Weekend ‘snowstorm’ will likely be a dud

People walk in the blowing snow during a winter storm Tuesday, March 14, 2017, in Boston. (AP Photo/Michael Dwyer)
People walk in the blowing snow Tuesday in Boston. –Michael Dwyer / AP

Before the final flakes had even fallen Tuesday, there was already talk of another possible snowstorm for the weekend.

After the relatively mild winter, the thought of back-to-back snowstorms this time of year wasn’t something most of us were looking forward to. The greening grass and crocuses of February are already encrusted under a mantle of white in nearly all of New England. More snow would only delay the inevitable arrival of spring that much longer.

Most of New England was covered in snow as of Thursday morning. —NOAA

If you don’t want another snowstorm, there is good news in the forecast. Even if we get some snow Saturday into Sunday, this isn’t going to turn into a big storm. Each successive model run over the past two days has pushed the upcoming storm further south and east. This means the chances of significant snow this weekend are now less than roughly 20 percent.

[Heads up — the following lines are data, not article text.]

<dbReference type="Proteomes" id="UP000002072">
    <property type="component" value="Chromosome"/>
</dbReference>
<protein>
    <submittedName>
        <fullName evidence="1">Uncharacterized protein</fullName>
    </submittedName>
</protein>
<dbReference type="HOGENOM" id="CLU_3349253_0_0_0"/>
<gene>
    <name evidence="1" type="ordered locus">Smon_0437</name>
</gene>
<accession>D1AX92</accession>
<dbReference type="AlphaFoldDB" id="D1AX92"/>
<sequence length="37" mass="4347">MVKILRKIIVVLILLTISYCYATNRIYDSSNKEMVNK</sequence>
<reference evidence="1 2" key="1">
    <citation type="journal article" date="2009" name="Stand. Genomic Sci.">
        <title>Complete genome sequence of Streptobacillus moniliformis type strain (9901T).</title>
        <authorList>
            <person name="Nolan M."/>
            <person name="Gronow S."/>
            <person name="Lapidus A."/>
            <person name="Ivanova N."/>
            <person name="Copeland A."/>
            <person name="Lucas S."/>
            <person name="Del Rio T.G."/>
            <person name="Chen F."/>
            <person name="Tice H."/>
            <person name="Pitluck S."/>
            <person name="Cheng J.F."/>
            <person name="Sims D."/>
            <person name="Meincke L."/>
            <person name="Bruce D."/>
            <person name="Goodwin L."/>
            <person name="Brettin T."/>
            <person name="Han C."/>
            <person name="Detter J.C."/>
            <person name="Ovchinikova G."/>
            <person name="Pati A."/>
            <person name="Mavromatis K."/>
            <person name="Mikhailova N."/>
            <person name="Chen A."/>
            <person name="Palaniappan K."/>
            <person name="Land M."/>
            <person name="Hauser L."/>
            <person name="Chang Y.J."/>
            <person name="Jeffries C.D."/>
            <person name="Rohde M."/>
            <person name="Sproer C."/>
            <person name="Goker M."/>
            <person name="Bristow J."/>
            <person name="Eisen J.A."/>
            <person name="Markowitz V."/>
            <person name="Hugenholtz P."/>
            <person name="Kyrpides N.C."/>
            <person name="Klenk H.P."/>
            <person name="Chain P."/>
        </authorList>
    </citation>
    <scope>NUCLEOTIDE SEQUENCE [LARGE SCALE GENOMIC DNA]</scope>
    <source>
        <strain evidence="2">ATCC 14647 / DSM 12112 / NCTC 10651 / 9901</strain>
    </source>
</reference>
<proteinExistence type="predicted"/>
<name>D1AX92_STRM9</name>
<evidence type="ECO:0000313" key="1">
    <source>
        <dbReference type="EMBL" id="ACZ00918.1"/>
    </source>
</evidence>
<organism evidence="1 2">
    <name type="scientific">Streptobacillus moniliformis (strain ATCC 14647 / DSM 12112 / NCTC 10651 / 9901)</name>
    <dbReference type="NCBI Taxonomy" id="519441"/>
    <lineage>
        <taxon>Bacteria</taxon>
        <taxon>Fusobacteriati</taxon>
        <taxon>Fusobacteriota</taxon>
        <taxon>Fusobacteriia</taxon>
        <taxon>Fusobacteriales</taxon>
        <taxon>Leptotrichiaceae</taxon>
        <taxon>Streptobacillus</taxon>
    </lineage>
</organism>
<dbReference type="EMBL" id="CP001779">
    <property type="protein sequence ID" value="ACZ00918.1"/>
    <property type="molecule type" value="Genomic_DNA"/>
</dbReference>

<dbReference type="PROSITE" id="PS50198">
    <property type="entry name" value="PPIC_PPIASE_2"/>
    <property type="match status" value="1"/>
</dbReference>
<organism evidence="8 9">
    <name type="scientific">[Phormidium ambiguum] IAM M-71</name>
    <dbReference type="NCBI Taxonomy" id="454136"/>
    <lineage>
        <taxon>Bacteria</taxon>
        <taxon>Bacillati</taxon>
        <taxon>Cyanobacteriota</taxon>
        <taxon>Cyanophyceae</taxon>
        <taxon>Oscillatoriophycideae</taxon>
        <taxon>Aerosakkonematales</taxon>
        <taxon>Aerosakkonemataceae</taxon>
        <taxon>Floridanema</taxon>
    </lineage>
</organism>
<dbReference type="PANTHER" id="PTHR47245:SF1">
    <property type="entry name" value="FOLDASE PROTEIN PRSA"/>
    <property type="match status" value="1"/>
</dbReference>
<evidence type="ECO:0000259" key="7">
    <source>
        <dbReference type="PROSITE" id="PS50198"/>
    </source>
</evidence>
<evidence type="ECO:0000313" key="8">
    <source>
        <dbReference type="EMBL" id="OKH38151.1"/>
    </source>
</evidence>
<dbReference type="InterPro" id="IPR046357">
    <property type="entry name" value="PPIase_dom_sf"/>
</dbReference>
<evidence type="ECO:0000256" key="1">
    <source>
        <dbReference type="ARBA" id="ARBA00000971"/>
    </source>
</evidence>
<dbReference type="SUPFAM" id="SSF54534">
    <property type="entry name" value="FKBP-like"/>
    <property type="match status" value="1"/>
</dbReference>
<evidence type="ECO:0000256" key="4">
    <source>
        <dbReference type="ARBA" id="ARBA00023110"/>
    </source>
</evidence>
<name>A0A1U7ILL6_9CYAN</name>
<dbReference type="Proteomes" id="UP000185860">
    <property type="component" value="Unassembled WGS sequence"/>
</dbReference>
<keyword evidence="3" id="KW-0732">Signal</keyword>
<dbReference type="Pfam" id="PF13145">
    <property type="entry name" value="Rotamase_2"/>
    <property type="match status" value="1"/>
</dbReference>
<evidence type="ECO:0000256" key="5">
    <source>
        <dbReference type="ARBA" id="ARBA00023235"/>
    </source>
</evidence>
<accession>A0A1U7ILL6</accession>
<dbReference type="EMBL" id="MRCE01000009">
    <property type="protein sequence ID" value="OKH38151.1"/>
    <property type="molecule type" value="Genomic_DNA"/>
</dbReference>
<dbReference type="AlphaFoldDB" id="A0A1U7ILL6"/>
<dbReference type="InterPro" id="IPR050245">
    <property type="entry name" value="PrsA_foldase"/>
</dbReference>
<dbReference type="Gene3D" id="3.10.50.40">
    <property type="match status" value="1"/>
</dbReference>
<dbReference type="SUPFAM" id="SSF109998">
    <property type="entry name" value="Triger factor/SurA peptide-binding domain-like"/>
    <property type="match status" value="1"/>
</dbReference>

What I foresee happening is a weak Alberta Clipper, low pressure area will dive southeast and then move off the coastline of the Mid-Atlantic. From this point it will travel east northeast, strengthen, and move out to sea. The intensification of the storm will be too late for a big impact.


An Alberta Clipper will brush southern New England late this weekend. Credit: Tropical Tidbits

Cape Cod and the Islands may be on the western fringe of the storm and see some light accumulating snow on the order of a coating to a few inches. In other words, no big deal.

I do need to insert the buyer-beware clause at this point. This is weather folks and the track could still change, so while I am pretty sure this won’t turn into a snowstorm for us, it’s still smart to check forecasts into the weekend as the atmosphere can always bring a surprise.

A storm late this weekend should spare southern New England. —WeatherBell Analytics

Once skies clear, it will turn more seasonable and there will be some melting. Temperatures Monday and Tuesday should break the 40-degree mark. The sun this time of year is about the same as the final week of September, becoming a bit more intense and lasting longer each day.


While the storm likely won’t happen, there is more cold air on the horizon. An Arctic front crosses New England in the middle of next week. Behind, another mass of air from northern Canada drops temperatures some 10 to 20 degrees below average. I expect single digits to show up on the weather maps in the latter half of next week.

There are early signs of a moderating trend after that. Of course by then it’s April and having temperatures in the single numbers at that point in spring is highly unlikely.

You can follow Dave Epstein on Twitter @growingwisdom.

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March 31, 2018 | 8:47 PM